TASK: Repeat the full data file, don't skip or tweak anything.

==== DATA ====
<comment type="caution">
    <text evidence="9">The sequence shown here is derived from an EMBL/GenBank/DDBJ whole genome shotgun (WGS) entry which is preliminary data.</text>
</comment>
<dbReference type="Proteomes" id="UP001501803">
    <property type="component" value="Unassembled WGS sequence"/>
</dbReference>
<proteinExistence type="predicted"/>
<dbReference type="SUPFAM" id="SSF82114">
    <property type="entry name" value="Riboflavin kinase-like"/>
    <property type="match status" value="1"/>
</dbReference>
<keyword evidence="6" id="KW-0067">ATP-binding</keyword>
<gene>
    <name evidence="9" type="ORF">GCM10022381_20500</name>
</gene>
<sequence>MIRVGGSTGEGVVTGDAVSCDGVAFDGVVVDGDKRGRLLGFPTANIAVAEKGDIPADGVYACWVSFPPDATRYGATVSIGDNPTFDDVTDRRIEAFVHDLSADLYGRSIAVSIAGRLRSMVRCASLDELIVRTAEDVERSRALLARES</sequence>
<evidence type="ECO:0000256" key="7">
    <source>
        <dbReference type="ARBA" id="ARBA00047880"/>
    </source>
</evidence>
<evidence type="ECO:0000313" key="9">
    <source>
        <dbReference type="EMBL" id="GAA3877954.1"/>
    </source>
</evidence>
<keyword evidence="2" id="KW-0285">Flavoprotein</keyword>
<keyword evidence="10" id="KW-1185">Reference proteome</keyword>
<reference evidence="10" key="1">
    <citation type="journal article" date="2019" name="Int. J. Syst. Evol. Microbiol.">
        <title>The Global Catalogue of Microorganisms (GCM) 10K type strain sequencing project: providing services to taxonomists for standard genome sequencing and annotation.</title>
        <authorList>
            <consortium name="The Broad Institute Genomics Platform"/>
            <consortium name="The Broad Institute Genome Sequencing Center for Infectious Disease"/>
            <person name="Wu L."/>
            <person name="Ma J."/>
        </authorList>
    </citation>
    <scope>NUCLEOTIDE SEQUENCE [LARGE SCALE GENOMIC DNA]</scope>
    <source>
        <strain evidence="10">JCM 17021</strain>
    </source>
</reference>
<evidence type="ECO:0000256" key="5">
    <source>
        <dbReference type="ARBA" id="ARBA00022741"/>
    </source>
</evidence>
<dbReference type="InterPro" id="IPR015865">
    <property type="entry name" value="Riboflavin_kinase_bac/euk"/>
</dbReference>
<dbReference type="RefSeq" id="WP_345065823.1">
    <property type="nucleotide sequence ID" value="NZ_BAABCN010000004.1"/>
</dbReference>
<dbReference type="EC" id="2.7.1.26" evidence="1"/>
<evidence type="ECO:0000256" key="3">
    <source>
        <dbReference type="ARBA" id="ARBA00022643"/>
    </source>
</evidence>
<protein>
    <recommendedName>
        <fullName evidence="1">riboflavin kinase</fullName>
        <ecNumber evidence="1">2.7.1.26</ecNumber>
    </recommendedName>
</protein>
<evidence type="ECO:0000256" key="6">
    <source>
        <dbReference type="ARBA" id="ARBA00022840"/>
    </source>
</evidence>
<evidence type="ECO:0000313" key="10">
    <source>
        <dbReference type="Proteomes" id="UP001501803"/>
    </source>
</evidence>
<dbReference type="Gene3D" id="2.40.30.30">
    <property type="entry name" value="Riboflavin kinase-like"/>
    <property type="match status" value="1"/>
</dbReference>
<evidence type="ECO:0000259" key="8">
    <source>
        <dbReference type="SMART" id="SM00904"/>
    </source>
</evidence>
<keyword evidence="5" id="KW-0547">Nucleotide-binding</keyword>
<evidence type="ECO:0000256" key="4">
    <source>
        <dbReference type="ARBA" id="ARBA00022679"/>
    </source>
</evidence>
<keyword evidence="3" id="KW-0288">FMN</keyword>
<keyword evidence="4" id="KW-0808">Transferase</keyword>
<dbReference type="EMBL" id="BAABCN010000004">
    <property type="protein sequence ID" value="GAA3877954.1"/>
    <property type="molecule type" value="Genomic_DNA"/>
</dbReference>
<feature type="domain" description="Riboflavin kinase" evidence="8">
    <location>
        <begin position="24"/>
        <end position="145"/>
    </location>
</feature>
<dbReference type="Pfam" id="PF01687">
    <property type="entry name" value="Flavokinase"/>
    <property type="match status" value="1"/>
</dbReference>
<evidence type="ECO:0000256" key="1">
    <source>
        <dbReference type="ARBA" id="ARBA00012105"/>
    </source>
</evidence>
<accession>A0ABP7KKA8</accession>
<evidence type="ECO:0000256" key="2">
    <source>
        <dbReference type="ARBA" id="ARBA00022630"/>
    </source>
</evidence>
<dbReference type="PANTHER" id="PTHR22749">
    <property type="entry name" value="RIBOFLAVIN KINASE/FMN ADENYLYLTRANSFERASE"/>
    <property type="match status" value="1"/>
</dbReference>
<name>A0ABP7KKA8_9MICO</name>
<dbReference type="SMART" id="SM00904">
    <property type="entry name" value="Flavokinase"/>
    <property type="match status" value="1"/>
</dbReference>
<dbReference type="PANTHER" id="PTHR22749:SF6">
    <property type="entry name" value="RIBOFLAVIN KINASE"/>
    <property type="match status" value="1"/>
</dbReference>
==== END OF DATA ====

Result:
<comment type="caution">
    <text evidence="9">The sequence shown here is derived from an EMBL/GenBank/DDBJ whole genome shotgun (WGS) entry which is preliminary data.</text>
</comment>
<dbReference type="Proteomes" id="UP001501803">
    <property type="component" value="Unassembled WGS sequence"/>
</dbReference>
<proteinExistence type="predicted"/>
<dbReference type="SUPFAM" id="SSF82114">
    <property type="entry name" value="Riboflavin kinase-like"/>
    <property type="match status" value="1"/>
</dbReference>
<keyword evidence="6" id="KW-0067">ATP-binding</keyword>
<gene>
    <name evidence="9" type="ORF">GCM10022381_20500</name>
</gene>
<sequence>MIRVGGSTGEGVVTGDAVSCDGVAFDGVVVDGDKRGRLLGFPTANIAVAEKGDIPADGVYACWVSFPPDATRYGATVSIGDNPTFDDVTDRRIEAFVHDLSADLYGRSIAVSIAGRLRSMVRCASLDELIVRTAEDVERSRALLARES</sequence>
<evidence type="ECO:0000256" key="7">
    <source>
        <dbReference type="ARBA" id="ARBA00047880"/>
    </source>
</evidence>
<evidence type="ECO:0000313" key="9">
    <source>
        <dbReference type="EMBL" id="GAA3877954.1"/>
    </source>
</evidence>
<keyword evidence="2" id="KW-0285">Flavoprotein</keyword>
<keyword evidence="10" id="KW-1185">Reference proteome</keyword>
<reference evidence="10" key="1">
    <citation type="journal article" date="2019" name="Int. J. Syst. Evol. Microbiol.">
        <title>The Global Catalogue of Microorganisms (GCM) 10K type strain sequencing project: providing services to taxonomists for standard genome sequencing and annotation.</title>
        <authorList>
            <consortium name="The Broad Institute Genomics Platform"/>
            <consortium name="The Broad Institute Genome Sequencing Center for Infectious Disease"/>
            <person name="Wu L."/>
            <person name="Ma J."/>
        </authorList>
    </citation>
    <scope>NUCLEOTIDE SEQUENCE [LARGE SCALE GENOMIC DNA]</scope>
    <source>
        <strain evidence="10">JCM 17021</strain>
    </source>
</reference>
<evidence type="ECO:0000256" key="5">
    <source>
        <dbReference type="ARBA" id="ARBA00022741"/>
    </source>
</evidence>
<dbReference type="InterPro" id="IPR015865">
    <property type="entry name" value="Riboflavin_kinase_bac/euk"/>
</dbReference>
<dbReference type="RefSeq" id="WP_345065823.1">
    <property type="nucleotide sequence ID" value="NZ_BAABCN010000004.1"/>
</dbReference>
<dbReference type="EC" id="2.7.1.26" evidence="1"/>
<evidence type="ECO:0000256" key="3">
    <source>
        <dbReference type="ARBA" id="ARBA00022643"/>
    </source>
</evidence>
<protein>
    <recommendedName>
        <fullName evidence="1">riboflavin kinase</fullName>
        <ecNumber evidence="1">2.7.1.26</ecNumber>
    </recommendedName>
</protein>
<evidence type="ECO:0000256" key="6">
    <source>
        <dbReference type="ARBA" id="ARBA00022840"/>
    </source>
</evidence>
<evidence type="ECO:0000313" key="10">
    <source>
        <dbReference type="Proteomes" id="UP001501803"/>
    </source>
</evidence>
<dbReference type="Gene3D" id="2.40.30.30">
    <property type="entry name" value="Riboflavin kinase-like"/>
    <property type="match status" value="1"/>
</dbReference>
<evidence type="ECO:0000259" key="8">
    <source>
        <dbReference type="SMART" id="SM00904"/>
    </source>
</evidence>
<keyword evidence="5" id="KW-0547">Nucleotide-binding</keyword>
<evidence type="ECO:0000256" key="4">
    <source>
        <dbReference type="ARBA" id="ARBA00022679"/>
    </source>
</evidence>
<keyword evidence="3" id="KW-0288">FMN</keyword>
<keyword evidence="4" id="KW-0808">Transferase</keyword>
<dbReference type="EMBL" id="BAABCN010000004">
    <property type="protein sequence ID" value="GAA3877954.1"/>
    <property type="molecule type" value="Genomic_DNA"/>
</dbReference>
<feature type="domain" description="Riboflavin kinase" evidence="8">
    <location>
        <begin position="24"/>
        <end position="145"/>
    </location>
</feature>
<dbReference type="Pfam" id="PF01687">
    <property type="entry name" value="Flavokinase"/>
    <property type="match status" value="1"/>
</dbReference>
<evidence type="ECO:0000256" key="1">
    <source>
        <dbReference type="ARBA" id="ARBA00012105"/>
    </source>
</evidence>
<accession>A0ABP7KKA8</accession>
<evidence type="ECO:0000256" key="2">
    <source>
        <dbReference type="ARBA" id="ARBA00022630"/>
    </source>
</evidence>
<dbReference type="PANTHER" id="PTHR22749">
    <property type="entry name" value="RIBOFLAVIN KINASE/FMN ADENYLYLTRANSFERASE"/>
    <property type="match status" value="1"/>
</dbReference>
<name>A0ABP7KKA8_9MICO</name>
<dbReference type="SMART" id="SM00904">
    <property type="entry name" value="Flavokinase"/>
    <property type="match status" value="1"/>
</dbReference>
<dbReference type="PANTHER" id="PTHR22749:SF6">
    <property type="entry name" value="RIBOFLAVIN KINASE"/>
    <property type="match status" value="1"/>
</dbReference>